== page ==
Surprisingly, the three-quarter-ton pickup truck segment doesn't get a lot of respect. Half tons are the biggest-selling truck segment in the industry, and one-ton pickups are depicted as the strongest work beasts on the planet. However, the three-quarter-ton pickup is often the ignored player on the dealer lot. That's what prompted us to shine the spotlight on this segment to see which one has the best combination of brains and brawn.
For our 2017 3/4-Ton Premium Truck Challenge, we assembled four top-end crew-cab pickups equipped with four-wheel drive, as many towing features as possible and their torque-biased turbo-diesel engine option.
For this Challenge, we put the competitors through 21 empirical tests (many of which were conducted empty, loaded or towing a gooseneck trailer) and awarded unweighted points, with the winner in each category getting a score of 100, while the others received the appropriate portion of that score based on their performance. The rest of the points were distributed by our five expert judges, each of whom awarded 1 to 10 points in 10 subjective categories. A total of 3,100 points were possible; however, no truck achieved that score.
Here's how they finished:
No. 4: 2017 Nissan Titan XD Platinum Reserve, 2,428 points
First-place finishes: Least expensive, best empty braking from 60 mph, lightest truck, best empty-bed fuel economy, quietest at 60 mph
If there was a wildcard in this competition, the fully loaded, Cummins-diesel Titan XD was it. We were all quite curious to see how well it performed against the more traditional and weighty competition, and we can say — despite the XD's fourth-place finish in empirical and subjective testing — there was plenty to like about this truck.
The Titan XD won five scored empirical categories, ranging from the lowest as-tested price to being the most fuel efficient without a payload; it also proved to have the quietest interior when cruising the highway at 60 mph. The XD also impressed the judges with its comfortable interior seating and driving dynamics without a payload.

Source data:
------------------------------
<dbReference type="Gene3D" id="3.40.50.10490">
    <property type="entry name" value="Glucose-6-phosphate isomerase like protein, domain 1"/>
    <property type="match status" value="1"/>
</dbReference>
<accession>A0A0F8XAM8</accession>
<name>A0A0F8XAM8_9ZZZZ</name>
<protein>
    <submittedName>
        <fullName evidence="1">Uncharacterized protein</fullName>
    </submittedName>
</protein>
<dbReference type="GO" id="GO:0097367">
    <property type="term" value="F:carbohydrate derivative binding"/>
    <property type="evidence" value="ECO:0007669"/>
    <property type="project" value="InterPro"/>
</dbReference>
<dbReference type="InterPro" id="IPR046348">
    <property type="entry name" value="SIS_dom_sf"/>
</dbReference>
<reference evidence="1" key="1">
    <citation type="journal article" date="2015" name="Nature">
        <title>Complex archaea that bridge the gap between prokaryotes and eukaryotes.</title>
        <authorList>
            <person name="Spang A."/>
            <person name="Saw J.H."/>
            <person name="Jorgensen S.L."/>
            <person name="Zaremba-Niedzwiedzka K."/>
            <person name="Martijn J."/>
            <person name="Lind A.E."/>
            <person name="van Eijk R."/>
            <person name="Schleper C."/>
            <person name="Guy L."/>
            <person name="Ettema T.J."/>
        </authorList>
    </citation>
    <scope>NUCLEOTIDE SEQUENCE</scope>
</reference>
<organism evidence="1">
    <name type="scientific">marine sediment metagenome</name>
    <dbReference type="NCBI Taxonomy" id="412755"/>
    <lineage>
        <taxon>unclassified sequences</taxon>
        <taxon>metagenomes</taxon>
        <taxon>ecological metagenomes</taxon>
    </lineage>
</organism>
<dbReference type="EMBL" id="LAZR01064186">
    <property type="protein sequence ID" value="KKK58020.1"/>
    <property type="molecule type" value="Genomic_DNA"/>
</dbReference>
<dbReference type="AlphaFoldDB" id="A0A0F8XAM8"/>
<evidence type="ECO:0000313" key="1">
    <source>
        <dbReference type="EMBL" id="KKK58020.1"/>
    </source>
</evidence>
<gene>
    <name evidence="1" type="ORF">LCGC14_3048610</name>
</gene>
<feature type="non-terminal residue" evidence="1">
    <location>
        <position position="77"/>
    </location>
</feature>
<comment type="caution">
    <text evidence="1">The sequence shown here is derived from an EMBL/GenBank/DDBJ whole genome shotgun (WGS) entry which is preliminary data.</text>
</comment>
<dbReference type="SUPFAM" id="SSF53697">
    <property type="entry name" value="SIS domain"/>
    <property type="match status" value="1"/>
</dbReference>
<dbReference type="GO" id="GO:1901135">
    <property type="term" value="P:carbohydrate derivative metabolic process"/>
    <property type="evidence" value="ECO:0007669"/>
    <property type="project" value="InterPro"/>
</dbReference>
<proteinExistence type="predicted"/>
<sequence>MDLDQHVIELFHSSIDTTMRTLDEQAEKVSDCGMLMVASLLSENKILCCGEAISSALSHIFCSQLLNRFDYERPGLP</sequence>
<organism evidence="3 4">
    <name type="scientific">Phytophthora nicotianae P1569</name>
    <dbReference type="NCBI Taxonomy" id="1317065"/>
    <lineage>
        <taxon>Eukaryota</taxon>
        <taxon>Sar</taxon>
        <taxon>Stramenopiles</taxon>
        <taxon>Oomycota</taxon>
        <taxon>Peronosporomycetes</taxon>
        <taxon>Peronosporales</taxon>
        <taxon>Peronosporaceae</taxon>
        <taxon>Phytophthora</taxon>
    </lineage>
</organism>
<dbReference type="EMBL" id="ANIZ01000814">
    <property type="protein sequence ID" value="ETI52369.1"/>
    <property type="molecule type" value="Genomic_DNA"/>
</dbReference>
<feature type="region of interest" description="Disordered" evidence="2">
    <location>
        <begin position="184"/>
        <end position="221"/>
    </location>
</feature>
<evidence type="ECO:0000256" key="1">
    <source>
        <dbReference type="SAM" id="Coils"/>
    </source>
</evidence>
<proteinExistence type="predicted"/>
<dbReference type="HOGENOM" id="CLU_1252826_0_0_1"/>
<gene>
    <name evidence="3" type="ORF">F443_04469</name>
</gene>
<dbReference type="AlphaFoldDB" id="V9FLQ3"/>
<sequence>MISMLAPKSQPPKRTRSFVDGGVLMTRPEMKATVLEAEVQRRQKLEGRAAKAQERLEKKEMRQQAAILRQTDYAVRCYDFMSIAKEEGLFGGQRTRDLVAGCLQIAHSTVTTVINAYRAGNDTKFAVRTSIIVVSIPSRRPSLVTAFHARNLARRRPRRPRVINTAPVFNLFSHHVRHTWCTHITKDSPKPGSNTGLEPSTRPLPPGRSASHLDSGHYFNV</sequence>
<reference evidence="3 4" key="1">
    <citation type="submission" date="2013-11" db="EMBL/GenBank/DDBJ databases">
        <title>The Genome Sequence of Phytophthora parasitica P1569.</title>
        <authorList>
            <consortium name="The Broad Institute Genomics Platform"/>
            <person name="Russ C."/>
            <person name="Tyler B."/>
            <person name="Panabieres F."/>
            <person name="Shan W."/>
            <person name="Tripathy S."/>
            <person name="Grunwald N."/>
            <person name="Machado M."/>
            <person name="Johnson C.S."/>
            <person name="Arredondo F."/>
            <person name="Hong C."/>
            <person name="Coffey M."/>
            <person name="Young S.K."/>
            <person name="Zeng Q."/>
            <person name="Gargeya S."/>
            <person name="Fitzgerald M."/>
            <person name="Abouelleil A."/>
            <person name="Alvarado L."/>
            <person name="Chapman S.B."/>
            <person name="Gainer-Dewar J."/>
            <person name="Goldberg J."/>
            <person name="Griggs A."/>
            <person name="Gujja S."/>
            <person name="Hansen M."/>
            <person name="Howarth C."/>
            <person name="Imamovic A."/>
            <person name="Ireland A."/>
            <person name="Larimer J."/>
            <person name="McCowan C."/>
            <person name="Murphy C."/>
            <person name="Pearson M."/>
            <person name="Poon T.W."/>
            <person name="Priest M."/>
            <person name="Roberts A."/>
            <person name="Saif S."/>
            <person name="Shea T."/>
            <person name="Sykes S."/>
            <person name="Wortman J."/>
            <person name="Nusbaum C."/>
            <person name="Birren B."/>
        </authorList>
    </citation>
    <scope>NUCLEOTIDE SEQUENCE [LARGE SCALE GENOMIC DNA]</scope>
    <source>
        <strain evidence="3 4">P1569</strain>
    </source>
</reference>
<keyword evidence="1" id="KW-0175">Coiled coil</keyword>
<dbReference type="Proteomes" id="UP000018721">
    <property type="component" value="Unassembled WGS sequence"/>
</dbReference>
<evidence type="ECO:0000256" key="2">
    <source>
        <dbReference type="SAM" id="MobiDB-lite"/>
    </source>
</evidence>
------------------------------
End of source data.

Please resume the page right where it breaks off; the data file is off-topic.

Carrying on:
However, in just about every loaded or work-oriented category, the Titan XD could not keep pace with the more traditional, heavier, stronger players. Our XD had the lowest gross vehicle weight rating, which gave it the lowest calculated payload of the competition by more than 700 pounds. Additionally, when towing our loaded gooseneck trailer, the Titan XD needed a perfectly balanced load and tongue weight or the brakes and steering quickly let us know something was amiss. No doubt some of those weaknesses were a result of the Titan XD having the smallest and least powerful engine of the group.
Bottom line: There is value here, but you need to be clear about the trade-offs. If you need a stronger half ton, this is a great truck, but it shouldn't be playing in the same sandbox as the big boys.
No. 3: 2017 Ram 2500 Laramie Longhorn, 2,777 points
First-place finishes: Best loaded braking from 60 mph, tied for highest GVWR, best bumper towing capacity, tied for Davis Dam downhill braking run, best fuel economy with trailer
The fact that the Ram 2500 finished within a few percentage points of winning this contest tells you how tight the top three finishers were. Our Ram was traditionally tall and the most rock-solid feeling truck of the Challenge. Even though it was the only competitor with coil rear springs, the ride quality and handling characteristics — empty or loaded — were quite harsh, causing us to brace for impact when driving over expansion joints or broken pavement.
So, while the bones of this truck are solid and meant to carry heavy loads, all of the judges believed the trade-off was overly biased in the wrong direction. This meant that no other competitor had a higher GVWR or bumper tow rating, and it came close to winning the gross combined weight rating category.
Unfortunately, the categories in which the Ram lost the most ground to the competition were track performance, where the more modern, freer-breathing V-8 turbo-diesels had a big advantage over the just-as-large inline-six-cylinder Cummins. We should note that the Ram's was spectacular; it only lost 4 inches of length when panic braking from 60 mph with 2,200 pounds in the bed. Another standout feature was that the Cummins exhaust brake offers two distinctly different and aggressive settings; it did an amazing job of keeping big loads under control during our downhill grade testing near Davis Dam in Arizona.